I could go on about this forever; most movies are either predictable action thrillers or predictable love stories, most bestsellers are chick lit or police procedurals, most Top Forty songs involve idiotic lyrics and a smattering of auto-tuned Bieber or Spears, and most restaurants in this town serve dumbed-down and denatured versions of “Italian,” “Mexican” or “Chinese” food and/or a safe assortment of salad-with-chicken, burgers, and preternaturally huge platters of nachos. There are fringier options, but they are always fraught with difficulty, particularly in my neck of the woods. We had one art film house which went broke and folded, so there is Netflix. There are a few interesting, authentic restaurants in this town, but they struggle, and often close before we’ve had a chance to try them. Books and music are easier, but there are almost no independent booksellers in the college town that I live in. The Middle sells, and unless one lives in a city, The Middle is what’s available.

I am bitchy, arch, elitist, and probably many other things I can’t think of at the moment. I readily admit that. I have mellowed considerably through my years as a mother, an observer of humanity, and an appreciatrix of looking below the surface. I read the “Twilight” books, I have been known to enjoy a family dinner at Olive Garden, and I’ll readily admit that some bestsellers and blockbuster movies are popular precisely because they’re really, really excellent. A lot of the time, though, wading through the pillowy softness of the warm, sweet and safe Middle, I am longing for the disarming, potentially offensive wakeup call of all that is crisp and edgy. I so adore the bite of chypre scent, the crisp surprise of pig ear, and the tumble of thoughts at the end of a movie that raises more questions than it answers. Those are the edges where the sugar is a little burnt, but infinitely more interesting for its complexity.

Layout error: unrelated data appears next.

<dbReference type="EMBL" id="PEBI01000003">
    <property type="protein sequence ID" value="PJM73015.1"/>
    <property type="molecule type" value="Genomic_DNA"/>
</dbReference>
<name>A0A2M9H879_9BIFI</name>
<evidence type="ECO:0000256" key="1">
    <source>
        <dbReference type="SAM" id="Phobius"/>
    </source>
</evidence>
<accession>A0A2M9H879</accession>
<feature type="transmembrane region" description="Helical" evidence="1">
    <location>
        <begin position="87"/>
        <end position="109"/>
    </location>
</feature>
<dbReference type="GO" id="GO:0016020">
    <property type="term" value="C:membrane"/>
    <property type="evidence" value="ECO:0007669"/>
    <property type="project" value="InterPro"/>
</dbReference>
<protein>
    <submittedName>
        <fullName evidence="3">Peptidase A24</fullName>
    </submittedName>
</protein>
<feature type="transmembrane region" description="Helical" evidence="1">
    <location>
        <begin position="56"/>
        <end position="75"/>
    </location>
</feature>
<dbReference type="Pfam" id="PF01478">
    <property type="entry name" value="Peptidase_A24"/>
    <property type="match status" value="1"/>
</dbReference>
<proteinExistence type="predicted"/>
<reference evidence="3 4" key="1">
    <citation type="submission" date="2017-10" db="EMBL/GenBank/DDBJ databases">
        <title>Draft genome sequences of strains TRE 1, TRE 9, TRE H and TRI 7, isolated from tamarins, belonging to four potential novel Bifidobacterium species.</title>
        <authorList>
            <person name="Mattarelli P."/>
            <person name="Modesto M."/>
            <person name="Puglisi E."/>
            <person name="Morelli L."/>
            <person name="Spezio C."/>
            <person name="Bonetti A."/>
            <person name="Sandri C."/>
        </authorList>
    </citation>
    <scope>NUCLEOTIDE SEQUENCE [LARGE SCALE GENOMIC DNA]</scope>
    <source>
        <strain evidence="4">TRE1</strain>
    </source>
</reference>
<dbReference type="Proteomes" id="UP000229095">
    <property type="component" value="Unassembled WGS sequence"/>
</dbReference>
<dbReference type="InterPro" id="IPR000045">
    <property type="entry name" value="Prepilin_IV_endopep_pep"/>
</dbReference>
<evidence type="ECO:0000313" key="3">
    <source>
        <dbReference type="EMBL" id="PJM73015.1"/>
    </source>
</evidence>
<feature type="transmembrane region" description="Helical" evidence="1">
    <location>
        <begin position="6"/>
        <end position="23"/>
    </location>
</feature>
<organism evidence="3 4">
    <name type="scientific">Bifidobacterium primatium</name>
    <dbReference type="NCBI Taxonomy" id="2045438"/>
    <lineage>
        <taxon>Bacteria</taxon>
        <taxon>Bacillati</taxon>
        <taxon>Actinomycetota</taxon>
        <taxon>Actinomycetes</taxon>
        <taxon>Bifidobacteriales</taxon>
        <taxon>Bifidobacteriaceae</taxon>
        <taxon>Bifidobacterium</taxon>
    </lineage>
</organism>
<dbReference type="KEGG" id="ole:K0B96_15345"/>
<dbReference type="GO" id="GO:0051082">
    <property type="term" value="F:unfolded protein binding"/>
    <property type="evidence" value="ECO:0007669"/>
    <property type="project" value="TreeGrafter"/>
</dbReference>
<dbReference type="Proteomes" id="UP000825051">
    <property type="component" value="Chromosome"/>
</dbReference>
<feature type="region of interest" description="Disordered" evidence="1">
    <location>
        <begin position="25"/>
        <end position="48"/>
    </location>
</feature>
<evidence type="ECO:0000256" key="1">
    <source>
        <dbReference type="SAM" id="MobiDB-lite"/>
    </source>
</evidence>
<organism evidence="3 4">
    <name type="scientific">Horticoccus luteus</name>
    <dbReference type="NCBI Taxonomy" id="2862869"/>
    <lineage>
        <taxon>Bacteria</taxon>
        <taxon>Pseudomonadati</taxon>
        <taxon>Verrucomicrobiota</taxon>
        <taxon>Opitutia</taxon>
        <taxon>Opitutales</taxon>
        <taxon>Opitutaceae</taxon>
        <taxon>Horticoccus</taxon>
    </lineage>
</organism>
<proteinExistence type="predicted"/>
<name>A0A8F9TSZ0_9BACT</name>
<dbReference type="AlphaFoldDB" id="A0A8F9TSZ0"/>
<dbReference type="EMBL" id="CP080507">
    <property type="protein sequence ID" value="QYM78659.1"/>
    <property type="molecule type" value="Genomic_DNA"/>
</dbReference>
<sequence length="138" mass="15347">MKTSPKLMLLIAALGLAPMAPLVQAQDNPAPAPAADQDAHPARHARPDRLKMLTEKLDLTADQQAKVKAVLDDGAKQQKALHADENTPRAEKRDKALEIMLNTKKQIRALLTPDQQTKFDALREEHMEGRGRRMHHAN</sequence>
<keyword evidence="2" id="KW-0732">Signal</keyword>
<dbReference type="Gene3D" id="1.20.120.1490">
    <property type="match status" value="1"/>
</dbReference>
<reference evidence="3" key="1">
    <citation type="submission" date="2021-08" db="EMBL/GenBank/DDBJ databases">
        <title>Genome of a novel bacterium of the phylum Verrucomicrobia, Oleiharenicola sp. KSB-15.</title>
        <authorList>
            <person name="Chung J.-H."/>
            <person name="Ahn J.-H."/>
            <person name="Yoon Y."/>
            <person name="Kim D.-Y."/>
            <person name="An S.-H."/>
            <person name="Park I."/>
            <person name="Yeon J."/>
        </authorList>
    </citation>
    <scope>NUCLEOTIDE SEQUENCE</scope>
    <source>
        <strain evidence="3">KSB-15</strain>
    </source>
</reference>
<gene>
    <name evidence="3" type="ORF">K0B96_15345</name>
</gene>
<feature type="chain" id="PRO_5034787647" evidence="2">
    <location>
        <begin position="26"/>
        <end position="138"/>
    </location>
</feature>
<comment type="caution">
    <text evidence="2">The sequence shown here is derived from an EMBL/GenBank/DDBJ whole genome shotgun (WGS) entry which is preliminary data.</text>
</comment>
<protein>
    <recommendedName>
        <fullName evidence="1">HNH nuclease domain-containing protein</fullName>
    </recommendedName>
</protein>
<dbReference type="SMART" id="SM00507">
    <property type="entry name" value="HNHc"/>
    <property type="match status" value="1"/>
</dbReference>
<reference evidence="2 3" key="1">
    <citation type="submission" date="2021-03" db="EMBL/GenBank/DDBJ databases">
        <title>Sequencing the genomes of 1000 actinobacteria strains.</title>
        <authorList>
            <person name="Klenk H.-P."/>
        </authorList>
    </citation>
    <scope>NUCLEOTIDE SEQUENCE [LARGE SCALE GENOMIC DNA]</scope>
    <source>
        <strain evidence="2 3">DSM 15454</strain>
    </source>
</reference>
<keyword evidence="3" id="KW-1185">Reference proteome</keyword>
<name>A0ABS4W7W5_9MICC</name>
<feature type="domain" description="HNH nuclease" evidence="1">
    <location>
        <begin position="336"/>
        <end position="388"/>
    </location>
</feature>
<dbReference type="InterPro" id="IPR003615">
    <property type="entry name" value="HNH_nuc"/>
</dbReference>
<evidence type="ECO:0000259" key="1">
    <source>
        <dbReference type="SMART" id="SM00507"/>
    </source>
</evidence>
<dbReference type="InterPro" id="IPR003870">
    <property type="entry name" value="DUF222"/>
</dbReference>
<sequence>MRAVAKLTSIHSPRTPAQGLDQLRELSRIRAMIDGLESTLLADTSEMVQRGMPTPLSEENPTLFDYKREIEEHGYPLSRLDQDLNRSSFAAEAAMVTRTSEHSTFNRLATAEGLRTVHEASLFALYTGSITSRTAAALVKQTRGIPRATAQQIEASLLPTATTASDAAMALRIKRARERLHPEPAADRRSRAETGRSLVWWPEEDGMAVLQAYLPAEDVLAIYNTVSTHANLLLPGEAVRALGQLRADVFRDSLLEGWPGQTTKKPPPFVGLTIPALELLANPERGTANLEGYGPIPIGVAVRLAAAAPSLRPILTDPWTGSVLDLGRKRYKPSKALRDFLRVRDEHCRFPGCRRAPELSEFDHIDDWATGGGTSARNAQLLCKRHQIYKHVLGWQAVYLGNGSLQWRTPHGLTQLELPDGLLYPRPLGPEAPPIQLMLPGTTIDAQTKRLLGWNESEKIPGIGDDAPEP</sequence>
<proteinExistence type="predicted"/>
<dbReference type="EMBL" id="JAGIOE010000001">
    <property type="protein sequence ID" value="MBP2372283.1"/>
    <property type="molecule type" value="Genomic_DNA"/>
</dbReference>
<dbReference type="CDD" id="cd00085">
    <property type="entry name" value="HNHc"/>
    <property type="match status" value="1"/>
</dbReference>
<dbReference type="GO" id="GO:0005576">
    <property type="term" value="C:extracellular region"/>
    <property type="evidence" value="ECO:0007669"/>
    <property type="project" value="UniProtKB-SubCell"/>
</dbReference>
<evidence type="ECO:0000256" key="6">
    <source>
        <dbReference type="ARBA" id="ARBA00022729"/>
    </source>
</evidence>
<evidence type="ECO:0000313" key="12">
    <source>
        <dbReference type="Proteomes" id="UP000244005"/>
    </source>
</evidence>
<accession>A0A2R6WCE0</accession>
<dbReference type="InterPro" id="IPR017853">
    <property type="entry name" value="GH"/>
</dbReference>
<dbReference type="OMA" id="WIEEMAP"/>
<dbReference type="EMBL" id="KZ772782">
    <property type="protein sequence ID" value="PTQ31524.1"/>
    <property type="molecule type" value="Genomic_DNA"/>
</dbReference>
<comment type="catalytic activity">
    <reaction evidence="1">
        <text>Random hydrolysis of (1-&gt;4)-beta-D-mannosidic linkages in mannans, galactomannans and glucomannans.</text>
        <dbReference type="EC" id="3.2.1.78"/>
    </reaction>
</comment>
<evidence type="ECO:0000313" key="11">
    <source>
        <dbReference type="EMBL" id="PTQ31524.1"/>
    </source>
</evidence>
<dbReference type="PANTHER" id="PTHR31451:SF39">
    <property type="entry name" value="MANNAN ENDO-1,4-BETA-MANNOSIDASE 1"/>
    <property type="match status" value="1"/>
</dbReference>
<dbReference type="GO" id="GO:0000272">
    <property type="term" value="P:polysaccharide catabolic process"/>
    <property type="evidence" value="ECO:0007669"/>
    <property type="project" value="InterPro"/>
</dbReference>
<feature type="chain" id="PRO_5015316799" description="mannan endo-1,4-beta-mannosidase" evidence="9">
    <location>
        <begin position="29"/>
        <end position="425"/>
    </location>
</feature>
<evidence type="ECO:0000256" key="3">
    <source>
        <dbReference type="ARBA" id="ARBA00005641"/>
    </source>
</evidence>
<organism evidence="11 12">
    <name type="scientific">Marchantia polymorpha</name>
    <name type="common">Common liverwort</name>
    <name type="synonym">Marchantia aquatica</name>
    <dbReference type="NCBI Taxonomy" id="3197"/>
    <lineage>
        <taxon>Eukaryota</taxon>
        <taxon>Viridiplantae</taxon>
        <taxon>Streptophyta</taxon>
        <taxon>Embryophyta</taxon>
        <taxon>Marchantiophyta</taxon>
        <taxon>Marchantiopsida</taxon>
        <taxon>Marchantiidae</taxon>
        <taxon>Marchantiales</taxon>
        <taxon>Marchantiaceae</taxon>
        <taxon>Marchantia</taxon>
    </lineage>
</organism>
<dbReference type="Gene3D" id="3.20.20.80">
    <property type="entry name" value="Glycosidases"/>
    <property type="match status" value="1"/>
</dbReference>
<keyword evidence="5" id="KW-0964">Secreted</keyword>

Why Don’t You Like Me?

I could be wholesome
I could be loathsome
I guess I’m a little bit shy
Why don’t you like me?
Why don’t you like me without making me try?

-Mika, “Grace Kelly”
She is a tall, slender, imperiously elegant member of the Congregation, and she hates me. Well, at the very least she doesn’t like me very much. There is something in the way she looks at me, rather as if she had discovered the leavings of an unhealthy Great Dane on the bottom of her Ferragamo flat, something that summons the keenest pangs of the desire to please. I want a breakthrough, a redemption, some acknowledgement that I am good in some, small way. I would settle for a watery smile, but what I really want is that moment in a romance novel when the Guy She Hates from the Start but Who makes Her Feel All Tingly abandons his icy haughteur and admits that he is crazy about her. The walls come tumbling down, juices flow (so to speak) and there is usually a kiss. I want a breakthrough.